1. “Naruhodo” and Happy New Year Carolyn! Your post reminded me of an ancient American phrase (from the 80’s) I was always partial to, which was “manage by wandering around”. I can appreciate that organizations now executing much of their operations via the ether has likely made this practice more difficult to do effectively. However, it has also likely made it all the more important that we go there and see for our self when possible. Hey, ironically (or not), I will be traveling to Japan next month. I don’t imagine I will see one of your stores while I am there? ?
  1. I agree that you should go and see for yourself, but I think it should be a pervasive part of your work.  In every organization I've worked for, I've found silos and filters that keep important details from making their way to HQ.  If you don't show the commitment to be in the field, even your staff may fall into this trap.  You can't take someone's pulse standing in a different room, you can't be an effective auditor without face-to-face interaction with your client.  I call it boots on the ground and I do all I can to lead by example.

  1. Thanks for the article, Carolyn. It reminded me of my former career, when I used to design machinery for the steel industry, working from the Chicago engineering office. It wasn't until I started traveling to the manufacturing plants, feeling the heat (literally) of walking around the shop floors, and talking to the operators, that I got a better sense of what was needed to improve the processes. Those who do the job know it best, and I was able to incorporate many of the operators' suggestions into process improvements across all of the plant locations.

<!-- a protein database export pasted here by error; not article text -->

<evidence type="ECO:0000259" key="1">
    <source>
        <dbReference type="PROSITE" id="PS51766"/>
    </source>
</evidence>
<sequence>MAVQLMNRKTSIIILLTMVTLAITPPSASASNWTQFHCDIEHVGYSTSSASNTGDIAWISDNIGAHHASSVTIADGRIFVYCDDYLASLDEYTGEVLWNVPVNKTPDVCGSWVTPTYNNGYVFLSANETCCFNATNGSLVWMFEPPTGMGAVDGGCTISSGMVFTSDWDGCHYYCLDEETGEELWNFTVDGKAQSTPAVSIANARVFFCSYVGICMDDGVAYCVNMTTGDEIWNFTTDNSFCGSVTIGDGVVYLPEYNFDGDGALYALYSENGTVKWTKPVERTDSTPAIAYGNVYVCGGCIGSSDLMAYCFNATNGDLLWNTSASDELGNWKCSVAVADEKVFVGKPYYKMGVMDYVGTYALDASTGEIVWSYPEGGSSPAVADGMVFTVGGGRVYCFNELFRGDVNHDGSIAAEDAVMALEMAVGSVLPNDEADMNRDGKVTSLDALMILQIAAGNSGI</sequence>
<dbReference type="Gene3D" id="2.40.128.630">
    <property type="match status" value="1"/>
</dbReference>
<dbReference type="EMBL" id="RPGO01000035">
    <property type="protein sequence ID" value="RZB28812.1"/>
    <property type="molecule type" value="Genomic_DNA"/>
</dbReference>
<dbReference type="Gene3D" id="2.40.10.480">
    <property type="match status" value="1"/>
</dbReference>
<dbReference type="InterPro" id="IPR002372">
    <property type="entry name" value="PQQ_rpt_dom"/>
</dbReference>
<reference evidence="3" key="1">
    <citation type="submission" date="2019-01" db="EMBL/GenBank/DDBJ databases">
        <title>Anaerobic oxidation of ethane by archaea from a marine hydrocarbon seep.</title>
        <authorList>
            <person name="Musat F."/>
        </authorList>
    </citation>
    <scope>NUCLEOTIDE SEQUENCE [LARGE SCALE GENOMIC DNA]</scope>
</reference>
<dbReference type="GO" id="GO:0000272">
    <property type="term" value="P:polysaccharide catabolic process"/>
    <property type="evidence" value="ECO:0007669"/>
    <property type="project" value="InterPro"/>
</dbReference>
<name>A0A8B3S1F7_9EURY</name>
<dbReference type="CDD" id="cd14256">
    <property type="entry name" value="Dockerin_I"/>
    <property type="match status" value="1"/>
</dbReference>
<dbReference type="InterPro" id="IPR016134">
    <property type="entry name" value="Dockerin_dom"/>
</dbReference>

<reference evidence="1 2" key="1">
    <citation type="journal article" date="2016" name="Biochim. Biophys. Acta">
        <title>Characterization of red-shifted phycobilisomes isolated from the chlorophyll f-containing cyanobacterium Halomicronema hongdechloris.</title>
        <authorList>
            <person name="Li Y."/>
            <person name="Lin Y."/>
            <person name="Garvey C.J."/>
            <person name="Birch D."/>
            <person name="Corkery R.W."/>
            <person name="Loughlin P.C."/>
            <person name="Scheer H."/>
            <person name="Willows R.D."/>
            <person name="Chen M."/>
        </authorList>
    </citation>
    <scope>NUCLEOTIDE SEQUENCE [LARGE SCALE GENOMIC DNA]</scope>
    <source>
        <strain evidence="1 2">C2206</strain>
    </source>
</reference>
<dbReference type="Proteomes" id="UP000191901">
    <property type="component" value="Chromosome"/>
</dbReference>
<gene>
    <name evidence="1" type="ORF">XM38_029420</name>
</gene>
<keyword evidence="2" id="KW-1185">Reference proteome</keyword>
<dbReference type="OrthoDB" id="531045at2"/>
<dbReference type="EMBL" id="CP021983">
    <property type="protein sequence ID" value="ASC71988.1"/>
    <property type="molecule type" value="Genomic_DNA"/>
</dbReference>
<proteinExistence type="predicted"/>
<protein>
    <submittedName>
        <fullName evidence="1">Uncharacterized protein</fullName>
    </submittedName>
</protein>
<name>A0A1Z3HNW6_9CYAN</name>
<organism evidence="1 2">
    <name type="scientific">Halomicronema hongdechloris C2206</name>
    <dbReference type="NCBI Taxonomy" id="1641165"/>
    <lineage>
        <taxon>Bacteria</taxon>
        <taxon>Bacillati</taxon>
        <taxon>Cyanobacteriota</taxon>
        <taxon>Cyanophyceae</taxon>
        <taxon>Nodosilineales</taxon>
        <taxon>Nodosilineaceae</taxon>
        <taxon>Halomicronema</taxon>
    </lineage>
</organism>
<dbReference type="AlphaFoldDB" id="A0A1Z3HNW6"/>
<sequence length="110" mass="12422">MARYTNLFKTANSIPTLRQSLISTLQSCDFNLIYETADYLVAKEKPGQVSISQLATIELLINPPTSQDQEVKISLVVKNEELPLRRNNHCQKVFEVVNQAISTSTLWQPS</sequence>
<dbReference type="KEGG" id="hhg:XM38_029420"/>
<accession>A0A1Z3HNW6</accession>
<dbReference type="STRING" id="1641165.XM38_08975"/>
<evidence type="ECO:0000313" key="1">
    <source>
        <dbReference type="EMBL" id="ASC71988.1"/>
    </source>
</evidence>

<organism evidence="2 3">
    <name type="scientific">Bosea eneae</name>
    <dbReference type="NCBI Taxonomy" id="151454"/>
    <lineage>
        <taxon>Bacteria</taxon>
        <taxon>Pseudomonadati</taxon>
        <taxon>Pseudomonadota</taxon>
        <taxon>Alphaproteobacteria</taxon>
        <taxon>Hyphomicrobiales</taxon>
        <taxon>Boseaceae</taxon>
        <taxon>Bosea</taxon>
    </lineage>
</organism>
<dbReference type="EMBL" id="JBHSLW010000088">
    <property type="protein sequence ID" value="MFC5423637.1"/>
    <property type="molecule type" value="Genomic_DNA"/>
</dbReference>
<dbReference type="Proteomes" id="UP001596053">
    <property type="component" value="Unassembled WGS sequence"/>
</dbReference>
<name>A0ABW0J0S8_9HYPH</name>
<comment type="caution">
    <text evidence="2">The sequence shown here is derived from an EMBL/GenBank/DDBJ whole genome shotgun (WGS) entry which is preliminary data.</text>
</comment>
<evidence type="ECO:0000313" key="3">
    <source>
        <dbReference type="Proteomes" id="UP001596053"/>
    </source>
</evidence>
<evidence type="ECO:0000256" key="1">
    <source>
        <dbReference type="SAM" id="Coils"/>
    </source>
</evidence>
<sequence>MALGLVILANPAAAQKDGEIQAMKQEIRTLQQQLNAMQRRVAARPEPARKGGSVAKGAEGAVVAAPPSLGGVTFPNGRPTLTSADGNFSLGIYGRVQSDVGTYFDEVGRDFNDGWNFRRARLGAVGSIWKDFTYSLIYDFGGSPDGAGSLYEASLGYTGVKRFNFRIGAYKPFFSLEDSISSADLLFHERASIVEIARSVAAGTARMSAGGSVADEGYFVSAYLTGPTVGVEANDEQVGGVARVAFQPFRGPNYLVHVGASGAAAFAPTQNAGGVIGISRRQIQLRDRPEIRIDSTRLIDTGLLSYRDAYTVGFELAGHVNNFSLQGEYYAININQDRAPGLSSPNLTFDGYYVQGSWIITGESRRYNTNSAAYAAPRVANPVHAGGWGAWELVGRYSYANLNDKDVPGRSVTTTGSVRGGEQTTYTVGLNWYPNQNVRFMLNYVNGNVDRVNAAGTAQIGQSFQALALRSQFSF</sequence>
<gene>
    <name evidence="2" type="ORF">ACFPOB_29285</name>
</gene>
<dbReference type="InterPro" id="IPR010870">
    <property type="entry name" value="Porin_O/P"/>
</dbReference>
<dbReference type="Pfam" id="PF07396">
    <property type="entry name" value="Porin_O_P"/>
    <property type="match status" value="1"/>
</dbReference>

1. This article is relevant regardless of your industry.  Whether you are auditing in manufacturing, retail, media or any other number of industries, I believe it is critical to leave your office and be with the people who are making the decisions and taking the actions.  My recent trips my Company's offices in Europe and Asia have proven to be invaluable.  It has given me a chance to see how the business actually operates and learn where the real risks are.

    Thank you, Carolyn.  I appreciate your taking the time to write this insightful article.

  1. I 100% agree with Caroline that an internal auditor cannot rely just on what others tell them. I believe this is especially true when managers and directors review audit work. With the growth of electronic workpapers and budget pressure, it is all too easy to convince ourselves that a review of audit work can be done from your desk in the main office. You learn so much more, gain so much more insight, and at times completely change the audit results when you go out into the field to review audit work.